One of our children has anxiety disorders, which I have previously mentioned. She was also newly diagnosed with ADHD. We recently tried her on a medication for the ADHD, at our pediatrician’s suggestion, to see if that would help her to better concentrate at school. Homework consistently takes between two and four hours every night, sometimes longer. The difficult thing about trying to make a child go to bed without finishing the rest of her homework. There are certain things that set her anxiety symptoms off, and her OCD tendencies kick in, and then once she starts obsessing over details it is extremely difficult to divert her attention from the details. We have had nights when her anxiety has been so bad that she was hyperventilating, sobbing hysterically, and she has said horrible things about herself. It is so hard to hear your child say awful things about themselves and to see the pain in their eyes, and to not be able to erase it for them. We were willing to try medication if that would make homework easier, hopefully easing her anxiety in the process.
The medication was supposed to have been extremely mild, and the four of us made the decision as a group to try the medication. We have tried therapy, behavior modification, and she has had help at school. While those things have helped to some degree, she still has trouble concentrating when it comes to her school-work. The only anxiety medication options for her age group according to her doctor are SSRI medications which are typically used for depression, and she said there has not been enough research on children under twelve so she advised against using SSRI therapy, so we could only treat the ADHD with medication, which was scary enough.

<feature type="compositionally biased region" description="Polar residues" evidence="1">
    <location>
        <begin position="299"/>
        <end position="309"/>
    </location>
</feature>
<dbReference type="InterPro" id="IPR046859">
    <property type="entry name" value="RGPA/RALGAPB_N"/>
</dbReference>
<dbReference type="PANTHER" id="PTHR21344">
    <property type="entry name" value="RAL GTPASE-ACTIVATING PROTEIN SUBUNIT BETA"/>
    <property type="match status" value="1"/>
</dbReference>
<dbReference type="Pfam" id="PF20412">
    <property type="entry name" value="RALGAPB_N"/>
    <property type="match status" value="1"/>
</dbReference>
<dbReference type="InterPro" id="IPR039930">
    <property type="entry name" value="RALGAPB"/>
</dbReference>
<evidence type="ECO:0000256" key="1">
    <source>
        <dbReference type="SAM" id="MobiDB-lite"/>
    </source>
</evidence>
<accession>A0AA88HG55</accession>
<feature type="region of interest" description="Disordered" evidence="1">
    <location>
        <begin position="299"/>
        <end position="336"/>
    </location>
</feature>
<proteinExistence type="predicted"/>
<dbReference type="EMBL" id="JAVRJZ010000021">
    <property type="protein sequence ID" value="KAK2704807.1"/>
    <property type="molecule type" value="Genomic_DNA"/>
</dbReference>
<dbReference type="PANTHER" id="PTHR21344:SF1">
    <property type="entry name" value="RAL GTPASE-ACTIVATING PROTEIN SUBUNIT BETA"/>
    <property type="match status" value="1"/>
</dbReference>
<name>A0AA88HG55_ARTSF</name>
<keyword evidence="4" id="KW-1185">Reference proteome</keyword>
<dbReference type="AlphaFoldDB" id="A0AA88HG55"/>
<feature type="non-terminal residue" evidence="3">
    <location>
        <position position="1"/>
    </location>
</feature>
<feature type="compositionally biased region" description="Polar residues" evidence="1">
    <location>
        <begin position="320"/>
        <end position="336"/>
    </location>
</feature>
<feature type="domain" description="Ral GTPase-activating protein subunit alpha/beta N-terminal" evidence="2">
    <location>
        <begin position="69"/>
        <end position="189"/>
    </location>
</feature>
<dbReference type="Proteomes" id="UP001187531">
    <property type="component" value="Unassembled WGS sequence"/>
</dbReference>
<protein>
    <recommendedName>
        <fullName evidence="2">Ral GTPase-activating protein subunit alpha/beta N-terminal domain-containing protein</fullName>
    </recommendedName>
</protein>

At first, things seemed to be going okay. After two weeks her behavior began to change a little. Her fuse became shorter, and her temper flare-ups became more frequent. We discussed the possibility of the behavior being caused by the medication, but we didn’t think it was possible for it to affect her behavior so quickly. By the end of the third week, we were growing extremely concerned. One Sunday in particular was really bad. She had put one of her assignments off and it was one of those several-step-assignments that should have been done over the course of the several weeks that she had been given. Three or four hours went by, and she had a major meltdown. She was worried about getting into trouble at school if she couldn’t finish her homework in time, but she was so worked up about it that she was unable to concentrate.
Her behavior declined on a daily basis, but not all four of us were convinced that it was the medication causing it. I felt like my little girl was fading away, her sweet bubbly personality was being replaced by an angry, distant kid that I didn’t recognize. I also felt like I had to wait until either we had a parenting meeting to all make an informed decision or we could take her back to the doctor.